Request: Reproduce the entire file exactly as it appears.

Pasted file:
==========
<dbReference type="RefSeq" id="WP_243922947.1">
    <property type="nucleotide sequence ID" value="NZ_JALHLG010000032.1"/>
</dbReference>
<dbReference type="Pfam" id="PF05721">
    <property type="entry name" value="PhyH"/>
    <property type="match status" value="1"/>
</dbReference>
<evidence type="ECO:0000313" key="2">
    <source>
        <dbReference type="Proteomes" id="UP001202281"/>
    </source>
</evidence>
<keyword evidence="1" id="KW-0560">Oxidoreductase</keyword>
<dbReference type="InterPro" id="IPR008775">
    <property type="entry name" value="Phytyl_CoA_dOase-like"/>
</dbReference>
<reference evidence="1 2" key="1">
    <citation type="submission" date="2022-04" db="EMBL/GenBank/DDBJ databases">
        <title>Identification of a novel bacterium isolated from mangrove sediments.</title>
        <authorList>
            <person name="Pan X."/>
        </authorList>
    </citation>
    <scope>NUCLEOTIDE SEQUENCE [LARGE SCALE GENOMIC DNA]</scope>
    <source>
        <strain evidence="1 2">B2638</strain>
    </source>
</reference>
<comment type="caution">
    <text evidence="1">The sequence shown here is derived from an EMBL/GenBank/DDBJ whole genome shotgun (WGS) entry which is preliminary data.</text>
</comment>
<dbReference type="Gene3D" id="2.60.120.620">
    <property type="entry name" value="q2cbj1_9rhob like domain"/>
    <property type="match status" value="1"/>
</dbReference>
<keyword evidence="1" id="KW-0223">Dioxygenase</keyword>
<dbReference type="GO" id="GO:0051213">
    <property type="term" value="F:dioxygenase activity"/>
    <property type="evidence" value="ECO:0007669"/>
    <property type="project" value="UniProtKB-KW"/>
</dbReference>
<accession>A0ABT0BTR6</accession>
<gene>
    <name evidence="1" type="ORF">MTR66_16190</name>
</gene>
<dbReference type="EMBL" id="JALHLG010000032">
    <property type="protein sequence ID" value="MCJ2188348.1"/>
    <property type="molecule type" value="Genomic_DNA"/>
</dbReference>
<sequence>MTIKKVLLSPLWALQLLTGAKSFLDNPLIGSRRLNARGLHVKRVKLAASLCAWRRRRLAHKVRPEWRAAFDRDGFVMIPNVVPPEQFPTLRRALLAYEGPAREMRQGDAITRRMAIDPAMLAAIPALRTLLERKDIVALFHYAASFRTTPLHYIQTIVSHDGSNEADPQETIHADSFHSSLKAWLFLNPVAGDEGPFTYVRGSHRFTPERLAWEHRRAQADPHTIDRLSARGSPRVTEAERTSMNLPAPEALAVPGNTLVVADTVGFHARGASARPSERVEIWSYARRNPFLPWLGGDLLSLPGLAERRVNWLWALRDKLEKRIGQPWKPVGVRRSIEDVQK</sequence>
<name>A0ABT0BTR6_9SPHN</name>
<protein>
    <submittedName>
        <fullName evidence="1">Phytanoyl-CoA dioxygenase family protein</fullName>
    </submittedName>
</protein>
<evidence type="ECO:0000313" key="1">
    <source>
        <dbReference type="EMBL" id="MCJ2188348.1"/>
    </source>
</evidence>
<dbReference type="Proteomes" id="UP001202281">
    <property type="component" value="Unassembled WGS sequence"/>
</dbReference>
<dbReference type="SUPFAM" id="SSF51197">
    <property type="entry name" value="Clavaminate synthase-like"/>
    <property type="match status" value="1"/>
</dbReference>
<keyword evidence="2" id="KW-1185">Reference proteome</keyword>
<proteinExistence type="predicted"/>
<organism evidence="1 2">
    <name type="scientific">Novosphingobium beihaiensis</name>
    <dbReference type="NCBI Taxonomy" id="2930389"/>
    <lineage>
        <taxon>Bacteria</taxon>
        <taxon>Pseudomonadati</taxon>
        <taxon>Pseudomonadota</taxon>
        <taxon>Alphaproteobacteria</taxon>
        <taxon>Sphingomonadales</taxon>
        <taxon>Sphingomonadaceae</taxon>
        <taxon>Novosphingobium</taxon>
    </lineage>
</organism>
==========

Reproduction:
<dbReference type="RefSeq" id="WP_243922947.1">
    <property type="nucleotide sequence ID" value="NZ_JALHLG010000032.1"/>
</dbReference>
<dbReference type="Pfam" id="PF05721">
    <property type="entry name" value="PhyH"/>
    <property type="match status" value="1"/>
</dbReference>
<evidence type="ECO:0000313" key="2">
    <source>
        <dbReference type="Proteomes" id="UP001202281"/>
    </source>
</evidence>
<keyword evidence="1" id="KW-0560">Oxidoreductase</keyword>
<dbReference type="InterPro" id="IPR008775">
    <property type="entry name" value="Phytyl_CoA_dOase-like"/>
</dbReference>
<reference evidence="1 2" key="1">
    <citation type="submission" date="2022-04" db="EMBL/GenBank/DDBJ databases">
        <title>Identification of a novel bacterium isolated from mangrove sediments.</title>
        <authorList>
            <person name="Pan X."/>
        </authorList>
    </citation>
    <scope>NUCLEOTIDE SEQUENCE [LARGE SCALE GENOMIC DNA]</scope>
    <source>
        <strain evidence="1 2">B2638</strain>
    </source>
</reference>
<comment type="caution">
    <text evidence="1">The sequence shown here is derived from an EMBL/GenBank/DDBJ whole genome shotgun (WGS) entry which is preliminary data.</text>
</comment>
<dbReference type="Gene3D" id="2.60.120.620">
    <property type="entry name" value="q2cbj1_9rhob like domain"/>
    <property type="match status" value="1"/>
</dbReference>
<keyword evidence="1" id="KW-0223">Dioxygenase</keyword>
<dbReference type="GO" id="GO:0051213">
    <property type="term" value="F:dioxygenase activity"/>
    <property type="evidence" value="ECO:0007669"/>
    <property type="project" value="UniProtKB-KW"/>
</dbReference>
<accession>A0ABT0BTR6</accession>
<gene>
    <name evidence="1" type="ORF">MTR66_16190</name>
</gene>
<dbReference type="EMBL" id="JALHLG010000032">
    <property type="protein sequence ID" value="MCJ2188348.1"/>
    <property type="molecule type" value="Genomic_DNA"/>
</dbReference>
<sequence>MTIKKVLLSPLWALQLLTGAKSFLDNPLIGSRRLNARGLHVKRVKLAASLCAWRRRRLAHKVRPEWRAAFDRDGFVMIPNVVPPEQFPTLRRALLAYEGPAREMRQGDAITRRMAIDPAMLAAIPALRTLLERKDIVALFHYAASFRTTPLHYIQTIVSHDGSNEADPQETIHADSFHSSLKAWLFLNPVAGDEGPFTYVRGSHRFTPERLAWEHRRAQADPHTIDRLSARGSPRVTEAERTSMNLPAPEALAVPGNTLVVADTVGFHARGASARPSERVEIWSYARRNPFLPWLGGDLLSLPGLAERRVNWLWALRDKLEKRIGQPWKPVGVRRSIEDVQK</sequence>
<name>A0ABT0BTR6_9SPHN</name>
<protein>
    <submittedName>
        <fullName evidence="1">Phytanoyl-CoA dioxygenase family protein</fullName>
    </submittedName>
</protein>
<evidence type="ECO:0000313" key="1">
    <source>
        <dbReference type="EMBL" id="MCJ2188348.1"/>
    </source>
</evidence>
<dbReference type="Proteomes" id="UP001202281">
    <property type="component" value="Unassembled WGS sequence"/>
</dbReference>
<dbReference type="SUPFAM" id="SSF51197">
    <property type="entry name" value="Clavaminate synthase-like"/>
    <property type="match status" value="1"/>
</dbReference>
<keyword evidence="2" id="KW-1185">Reference proteome</keyword>
<proteinExistence type="predicted"/>
<organism evidence="1 2">
    <name type="scientific">Novosphingobium beihaiensis</name>
    <dbReference type="NCBI Taxonomy" id="2930389"/>
    <lineage>
        <taxon>Bacteria</taxon>
        <taxon>Pseudomonadati</taxon>
        <taxon>Pseudomonadota</taxon>
        <taxon>Alphaproteobacteria</taxon>
        <taxon>Sphingomonadales</taxon>
        <taxon>Sphingomonadaceae</taxon>
        <taxon>Novosphingobium</taxon>
    </lineage>
</organism>